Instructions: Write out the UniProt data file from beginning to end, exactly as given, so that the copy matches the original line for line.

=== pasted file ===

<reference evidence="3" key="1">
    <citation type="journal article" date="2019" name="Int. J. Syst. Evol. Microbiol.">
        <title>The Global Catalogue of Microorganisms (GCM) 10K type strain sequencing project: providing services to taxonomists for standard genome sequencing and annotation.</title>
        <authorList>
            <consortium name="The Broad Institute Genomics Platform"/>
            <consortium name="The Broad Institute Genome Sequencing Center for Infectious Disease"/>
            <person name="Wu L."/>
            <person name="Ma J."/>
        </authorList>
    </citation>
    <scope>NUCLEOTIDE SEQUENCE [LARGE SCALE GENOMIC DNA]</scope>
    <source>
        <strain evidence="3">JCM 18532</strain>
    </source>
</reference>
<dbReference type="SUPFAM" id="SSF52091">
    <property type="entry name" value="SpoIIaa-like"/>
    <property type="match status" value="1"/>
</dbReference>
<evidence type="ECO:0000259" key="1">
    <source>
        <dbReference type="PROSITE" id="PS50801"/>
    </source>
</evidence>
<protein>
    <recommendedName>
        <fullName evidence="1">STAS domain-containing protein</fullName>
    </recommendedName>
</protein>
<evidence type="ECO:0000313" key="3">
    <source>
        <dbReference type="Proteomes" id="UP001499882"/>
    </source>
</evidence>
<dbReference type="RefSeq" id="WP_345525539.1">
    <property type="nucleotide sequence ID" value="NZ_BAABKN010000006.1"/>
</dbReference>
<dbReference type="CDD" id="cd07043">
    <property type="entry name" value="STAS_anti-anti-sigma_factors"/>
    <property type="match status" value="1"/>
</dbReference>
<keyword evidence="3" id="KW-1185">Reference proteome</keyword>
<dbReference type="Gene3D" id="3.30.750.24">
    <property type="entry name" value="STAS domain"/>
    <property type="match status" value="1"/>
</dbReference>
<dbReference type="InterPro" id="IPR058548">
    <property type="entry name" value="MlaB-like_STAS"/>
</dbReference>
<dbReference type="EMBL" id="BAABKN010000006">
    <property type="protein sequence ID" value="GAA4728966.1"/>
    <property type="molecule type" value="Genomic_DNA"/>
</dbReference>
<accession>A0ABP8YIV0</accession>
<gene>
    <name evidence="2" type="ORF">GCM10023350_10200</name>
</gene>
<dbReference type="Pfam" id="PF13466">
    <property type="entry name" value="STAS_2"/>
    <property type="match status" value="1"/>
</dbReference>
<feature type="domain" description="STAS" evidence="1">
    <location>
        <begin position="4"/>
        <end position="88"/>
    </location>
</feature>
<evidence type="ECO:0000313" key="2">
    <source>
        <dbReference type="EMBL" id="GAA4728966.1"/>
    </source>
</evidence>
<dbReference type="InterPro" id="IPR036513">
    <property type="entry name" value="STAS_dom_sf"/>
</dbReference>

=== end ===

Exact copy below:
<reference evidence="3" key="1">
    <citation type="journal article" date="2019" name="Int. J. Syst. Evol. Microbiol.">
        <title>The Global Catalogue of Microorganisms (GCM) 10K type strain sequencing project: providing services to taxonomists for standard genome sequencing and annotation.</title>
        <authorList>
            <consortium name="The Broad Institute Genomics Platform"/>
            <consortium name="The Broad Institute Genome Sequencing Center for Infectious Disease"/>
            <person name="Wu L."/>
            <person name="Ma J."/>
        </authorList>
    </citation>
    <scope>NUCLEOTIDE SEQUENCE [LARGE SCALE GENOMIC DNA]</scope>
    <source>
        <strain evidence="3">JCM 18532</strain>
    </source>
</reference>
<dbReference type="SUPFAM" id="SSF52091">
    <property type="entry name" value="SpoIIaa-like"/>
    <property type="match status" value="1"/>
</dbReference>
<evidence type="ECO:0000259" key="1">
    <source>
        <dbReference type="PROSITE" id="PS50801"/>
    </source>
</evidence>
<protein>
    <recommendedName>
        <fullName evidence="1">STAS domain-containing protein</fullName>
    </recommendedName>
</protein>
<evidence type="ECO:0000313" key="3">
    <source>
        <dbReference type="Proteomes" id="UP001499882"/>
    </source>
</evidence>
<dbReference type="RefSeq" id="WP_345525539.1">
    <property type="nucleotide sequence ID" value="NZ_BAABKN010000006.1"/>
</dbReference>
<dbReference type="CDD" id="cd07043">
    <property type="entry name" value="STAS_anti-anti-sigma_factors"/>
    <property type="match status" value="1"/>
</dbReference>
<keyword evidence="3" id="KW-1185">Reference proteome</keyword>
<dbReference type="Gene3D" id="3.30.750.24">
    <property type="entry name" value="STAS domain"/>
    <property type="match status" value="1"/>
</dbReference>
<dbReference type="InterPro" id="IPR058548">
    <property type="entry name" value="MlaB-like_STAS"/>
</dbReference>
<dbReference type="EMBL" id="BAABKN010000006">
    <property type="protein sequence ID" value="GAA4728966.1"/>
    <property type="molecule type" value="Genomic_DNA"/>
</dbReference>
<accession>A0ABP8YIV0</accession>
<gene>
    <name evidence="2" type="ORF">GCM10023350_10200</name>
</gene>
<dbReference type="Pfam" id="PF13466">
    <property type="entry name" value="STAS_2"/>
    <property type="match status" value="1"/>
</dbReference>
<feature type="domain" description="STAS" evidence="1">
    <location>
        <begin position="4"/>
        <end position="88"/>
    </location>
</feature>
<evidence type="ECO:0000313" key="2">
    <source>
        <dbReference type="EMBL" id="GAA4728966.1"/>
    </source>
</evidence>
<dbReference type="InterPro" id="IPR036513">
    <property type="entry name" value="STAS_dom_sf"/>
</dbReference>